This article is free for anyone to read, but please consider becoming a Patreon subscriber to allow me to keep writing posts like this one. Sign up to receive articles like this one in your inbox here.
The A’s are almost unbelievably bad in 2023. With most of the first month of the season behind them, their record sits at 5-21, and it’s a deserved record, too. Their pythagorean record, which is based on runs scored vs. runs allowed, is also 5-21. They haven’t scored 100 runs yet, but they’ve given up 212 of the things. You’re just not going to win very many games when that’s the case.
Back in February, I wrote that “The A’s have been busy, but only relatively speaking”. Everything in there is still pretty spot-on now that games are being played, with one exception: I did write that they might be better than they were last season given their various moves. In my defense, I said that because of how awful they were in 2022, when they went 60-102 and had a pythagorean record of 59-103. When I said their moves “probably made the A’s better” I meant in the sense that maybe they’d avoid 100 losses this time around. Which is to say, not much better!
Oakland is currently on pace for 31 wins, which would mean losing just a little bit more than 100 games again; 131 of them, in case you don’t want to do the math yourself. Just to give you an idea of how horrific that would be, the Cleveland Spiders went 20-134, and they existed in a time so long ago that we don’t actually count it as the official record of single-season failure. The modern baseball record is from 1916, and just so happens to belong to the Athletics, only the Philadelphia version of them. That team went 36-117 in a season shorter than the current 162-game model, but their winning percentage was also .235, which is considerably better than the A’s current .192 mark. Even if Oakland rebounds a bit, this is a real deep hole.
So, the A’s might have assembled the worst team ever, and as I wrote a couple of months back, it’s not because they’re incapable of building something better:
The A’s have problems that could be solved with money, but they have chosen not to go that route. They don’t seem to care all that much what people think of them, and are mostly interested in operating right up to the point where they’ll get in trouble. Hence the awful treatment of minor-league players — whether it was trying to bail on paying them during a canceled season, or feeding them anything that could constitute a meal, or not being able to afford to play home games, or the org being one of the final holdouts for paying players during extended spring training — and raising ticket prices after dealing away anyone on the roster of note a year ago. And the aforementioned grievance for pocketing revenue-sharing dollars instead of using those funds for their intended purpose, the extended campaign to get the city of Oakland to give in to every single taxpayer-funded stadium demand the team has… the list goes on.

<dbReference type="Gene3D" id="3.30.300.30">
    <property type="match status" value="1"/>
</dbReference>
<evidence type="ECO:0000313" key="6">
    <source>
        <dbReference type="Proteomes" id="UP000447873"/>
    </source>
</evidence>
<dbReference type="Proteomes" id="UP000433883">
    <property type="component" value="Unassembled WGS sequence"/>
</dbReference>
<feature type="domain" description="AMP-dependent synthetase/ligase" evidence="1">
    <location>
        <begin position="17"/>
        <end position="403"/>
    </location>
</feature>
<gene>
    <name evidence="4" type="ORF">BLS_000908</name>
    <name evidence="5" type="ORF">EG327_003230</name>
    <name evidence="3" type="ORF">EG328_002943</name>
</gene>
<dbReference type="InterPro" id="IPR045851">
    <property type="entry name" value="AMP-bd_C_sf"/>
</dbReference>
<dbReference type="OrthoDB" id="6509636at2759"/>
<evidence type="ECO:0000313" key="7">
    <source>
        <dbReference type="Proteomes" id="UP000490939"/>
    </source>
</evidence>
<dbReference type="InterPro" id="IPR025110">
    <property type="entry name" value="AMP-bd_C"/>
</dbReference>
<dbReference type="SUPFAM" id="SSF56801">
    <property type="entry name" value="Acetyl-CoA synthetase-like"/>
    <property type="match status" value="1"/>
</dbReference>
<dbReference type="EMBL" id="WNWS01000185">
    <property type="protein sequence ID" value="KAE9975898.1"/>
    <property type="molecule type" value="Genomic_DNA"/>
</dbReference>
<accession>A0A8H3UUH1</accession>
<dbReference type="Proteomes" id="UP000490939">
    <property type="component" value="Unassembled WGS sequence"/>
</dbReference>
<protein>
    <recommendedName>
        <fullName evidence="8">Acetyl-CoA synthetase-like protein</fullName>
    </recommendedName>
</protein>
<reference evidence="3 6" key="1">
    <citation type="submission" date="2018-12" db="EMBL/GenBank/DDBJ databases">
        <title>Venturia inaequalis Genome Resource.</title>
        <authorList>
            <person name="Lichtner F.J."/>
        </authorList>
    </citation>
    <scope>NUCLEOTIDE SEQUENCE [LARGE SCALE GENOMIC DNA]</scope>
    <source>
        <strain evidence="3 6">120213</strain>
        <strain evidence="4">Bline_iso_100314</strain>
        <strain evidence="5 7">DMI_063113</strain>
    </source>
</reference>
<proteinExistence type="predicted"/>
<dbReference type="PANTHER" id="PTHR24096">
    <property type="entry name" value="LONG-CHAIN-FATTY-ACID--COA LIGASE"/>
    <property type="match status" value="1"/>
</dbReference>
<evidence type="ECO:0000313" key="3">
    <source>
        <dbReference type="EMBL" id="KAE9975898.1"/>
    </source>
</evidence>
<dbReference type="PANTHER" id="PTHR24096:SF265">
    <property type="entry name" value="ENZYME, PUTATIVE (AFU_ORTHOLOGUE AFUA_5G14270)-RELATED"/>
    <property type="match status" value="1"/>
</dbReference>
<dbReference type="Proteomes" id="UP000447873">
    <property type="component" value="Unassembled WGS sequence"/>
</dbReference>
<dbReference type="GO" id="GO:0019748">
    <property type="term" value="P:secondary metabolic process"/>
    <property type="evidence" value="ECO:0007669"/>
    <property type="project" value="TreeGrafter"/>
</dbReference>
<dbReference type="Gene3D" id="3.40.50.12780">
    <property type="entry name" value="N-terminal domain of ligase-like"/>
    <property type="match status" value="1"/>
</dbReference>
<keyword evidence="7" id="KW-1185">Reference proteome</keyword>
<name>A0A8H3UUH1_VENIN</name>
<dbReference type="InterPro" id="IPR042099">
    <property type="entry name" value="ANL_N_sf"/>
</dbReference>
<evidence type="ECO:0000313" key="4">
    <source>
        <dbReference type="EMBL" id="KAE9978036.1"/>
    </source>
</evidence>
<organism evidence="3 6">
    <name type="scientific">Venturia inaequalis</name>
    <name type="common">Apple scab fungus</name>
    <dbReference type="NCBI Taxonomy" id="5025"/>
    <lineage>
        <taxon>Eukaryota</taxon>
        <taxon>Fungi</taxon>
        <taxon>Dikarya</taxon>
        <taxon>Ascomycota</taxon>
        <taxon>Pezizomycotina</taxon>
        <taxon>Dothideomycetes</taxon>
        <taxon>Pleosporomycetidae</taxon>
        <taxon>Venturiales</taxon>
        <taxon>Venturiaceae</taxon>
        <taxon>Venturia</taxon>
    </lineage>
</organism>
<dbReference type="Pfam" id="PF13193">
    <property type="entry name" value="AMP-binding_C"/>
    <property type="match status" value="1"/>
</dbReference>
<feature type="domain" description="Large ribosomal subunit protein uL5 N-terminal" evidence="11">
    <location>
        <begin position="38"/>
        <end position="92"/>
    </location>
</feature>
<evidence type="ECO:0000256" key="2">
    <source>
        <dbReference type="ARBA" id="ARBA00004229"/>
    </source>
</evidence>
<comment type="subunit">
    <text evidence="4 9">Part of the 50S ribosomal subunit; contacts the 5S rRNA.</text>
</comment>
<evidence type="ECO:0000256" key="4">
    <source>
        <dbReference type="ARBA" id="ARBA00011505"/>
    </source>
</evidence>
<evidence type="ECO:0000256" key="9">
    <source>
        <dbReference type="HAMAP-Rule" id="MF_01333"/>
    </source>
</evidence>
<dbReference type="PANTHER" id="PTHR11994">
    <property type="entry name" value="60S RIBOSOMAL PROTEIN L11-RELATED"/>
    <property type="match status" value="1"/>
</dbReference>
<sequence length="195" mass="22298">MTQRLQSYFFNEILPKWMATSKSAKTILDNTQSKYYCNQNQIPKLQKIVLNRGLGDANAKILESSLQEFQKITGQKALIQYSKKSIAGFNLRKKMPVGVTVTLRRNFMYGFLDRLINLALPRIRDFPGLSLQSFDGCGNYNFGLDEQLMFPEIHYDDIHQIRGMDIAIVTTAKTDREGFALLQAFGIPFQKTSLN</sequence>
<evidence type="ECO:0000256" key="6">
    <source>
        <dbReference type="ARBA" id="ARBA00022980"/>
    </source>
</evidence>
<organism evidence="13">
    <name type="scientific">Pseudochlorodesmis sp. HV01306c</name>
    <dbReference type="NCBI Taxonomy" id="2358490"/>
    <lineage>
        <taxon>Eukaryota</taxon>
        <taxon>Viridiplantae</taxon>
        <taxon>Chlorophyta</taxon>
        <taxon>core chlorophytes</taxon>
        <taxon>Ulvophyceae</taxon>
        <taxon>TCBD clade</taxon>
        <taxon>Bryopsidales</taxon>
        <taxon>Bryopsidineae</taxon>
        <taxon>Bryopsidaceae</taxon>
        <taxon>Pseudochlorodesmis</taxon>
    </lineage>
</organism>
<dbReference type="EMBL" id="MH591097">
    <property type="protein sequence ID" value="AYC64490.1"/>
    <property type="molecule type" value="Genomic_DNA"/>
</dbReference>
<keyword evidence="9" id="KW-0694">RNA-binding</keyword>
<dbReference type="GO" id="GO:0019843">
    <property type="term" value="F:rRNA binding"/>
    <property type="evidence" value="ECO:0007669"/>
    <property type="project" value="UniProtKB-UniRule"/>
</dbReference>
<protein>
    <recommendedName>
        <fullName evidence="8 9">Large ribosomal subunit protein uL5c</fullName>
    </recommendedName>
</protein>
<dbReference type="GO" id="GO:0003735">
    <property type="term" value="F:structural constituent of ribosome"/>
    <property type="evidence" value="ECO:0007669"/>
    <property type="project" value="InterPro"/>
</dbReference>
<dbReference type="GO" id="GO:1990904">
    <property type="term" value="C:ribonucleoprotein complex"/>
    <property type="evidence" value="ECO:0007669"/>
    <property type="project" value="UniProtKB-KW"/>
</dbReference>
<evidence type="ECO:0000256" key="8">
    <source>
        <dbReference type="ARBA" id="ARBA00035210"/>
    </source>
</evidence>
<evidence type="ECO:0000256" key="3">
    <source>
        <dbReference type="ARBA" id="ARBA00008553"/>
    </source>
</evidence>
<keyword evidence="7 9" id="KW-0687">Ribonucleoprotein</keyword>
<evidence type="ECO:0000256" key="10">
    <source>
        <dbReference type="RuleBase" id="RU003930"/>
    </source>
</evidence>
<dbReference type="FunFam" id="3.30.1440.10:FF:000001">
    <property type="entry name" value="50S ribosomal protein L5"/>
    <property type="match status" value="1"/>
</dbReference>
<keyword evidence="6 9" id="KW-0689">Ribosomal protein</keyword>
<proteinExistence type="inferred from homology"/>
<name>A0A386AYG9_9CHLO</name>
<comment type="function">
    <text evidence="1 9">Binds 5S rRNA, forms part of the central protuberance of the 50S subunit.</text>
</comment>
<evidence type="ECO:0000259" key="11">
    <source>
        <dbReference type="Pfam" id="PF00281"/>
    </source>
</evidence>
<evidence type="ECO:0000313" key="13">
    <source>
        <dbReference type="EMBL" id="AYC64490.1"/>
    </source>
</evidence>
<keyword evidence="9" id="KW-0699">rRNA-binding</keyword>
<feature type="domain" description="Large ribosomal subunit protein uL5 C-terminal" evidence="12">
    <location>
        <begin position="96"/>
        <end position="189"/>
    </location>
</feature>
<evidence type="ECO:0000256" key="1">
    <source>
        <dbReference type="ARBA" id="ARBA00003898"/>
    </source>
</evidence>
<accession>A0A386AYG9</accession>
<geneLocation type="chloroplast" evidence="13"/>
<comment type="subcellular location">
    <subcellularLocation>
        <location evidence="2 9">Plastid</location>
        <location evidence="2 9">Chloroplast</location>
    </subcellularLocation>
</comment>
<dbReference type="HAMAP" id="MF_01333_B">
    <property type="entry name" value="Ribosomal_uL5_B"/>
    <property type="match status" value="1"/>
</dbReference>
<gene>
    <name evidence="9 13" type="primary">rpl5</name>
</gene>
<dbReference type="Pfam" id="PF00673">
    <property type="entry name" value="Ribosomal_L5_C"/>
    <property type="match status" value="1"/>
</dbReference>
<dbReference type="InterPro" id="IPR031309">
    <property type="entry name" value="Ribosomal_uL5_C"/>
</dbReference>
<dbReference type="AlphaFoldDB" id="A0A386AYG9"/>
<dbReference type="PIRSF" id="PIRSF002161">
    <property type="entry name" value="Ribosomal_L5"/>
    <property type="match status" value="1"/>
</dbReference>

So, all of this shuffling of the roster isn’t about being smarter than everyone else and not needing to pay the rates every other team is for good baseball players. The A’s, clearly, have a pretty good track record for identifying talent and developing it, but they’re just as likely to bail on that talent to bring in new projects and prospects rather than actually winning anything — or even attempting to win anything — with it.
Instead of doing any of that, the A’s continued to make themselves worse, trading away anyone who cost even a little bit of money while populating the roster with less expensive options and pocketing the revenue-sharing money they had talked their way into during 2022’s collective bargaining. They had commissioner Rob Manfred threaten the city of Oakland with the potential loss of that revenue-sharing money that the A’s weren’t spending on the roster, anyway, as some weird gambit to convince them to give in to all of the stadium demands the organization had. That didn’t work, but now the A’s are in Vegas, probably. If Oakland decides not to renew their lease with the team after 2024, then the A’s will be in Vegas whether they’re done negotiating with that city over tax breaks or not.
None of this had to happen! Not the current A’s awfulness, not dialogue being cut off between the team and their current city, not the move to Vegas. John Fisher’s ownership made all of it happen, though, and while Fisher can do his ventriloquist act for the media with his hand shoved up inside of Manfred to try to protest otherwise, you don’t have to believe any of that talk about how the lack of fans in attendance made this happen. The A’s are horrid, on every level, as a choice — a lack of attendance is a result of the A’s own behaviors, not the other way around. Were fans supposed to arrive in droves after the best players were dealt and ticket prices increased, anyway? This is what Las Vegas and the state of Nevada are purchasing — it’s what any city is buying when a team relocates there from elsewhere, but in the case of the A’s, as with anything they do, it’s worse because they’re involved.
Visit my Patreon to become a supporter and help me continue to write articles like this one.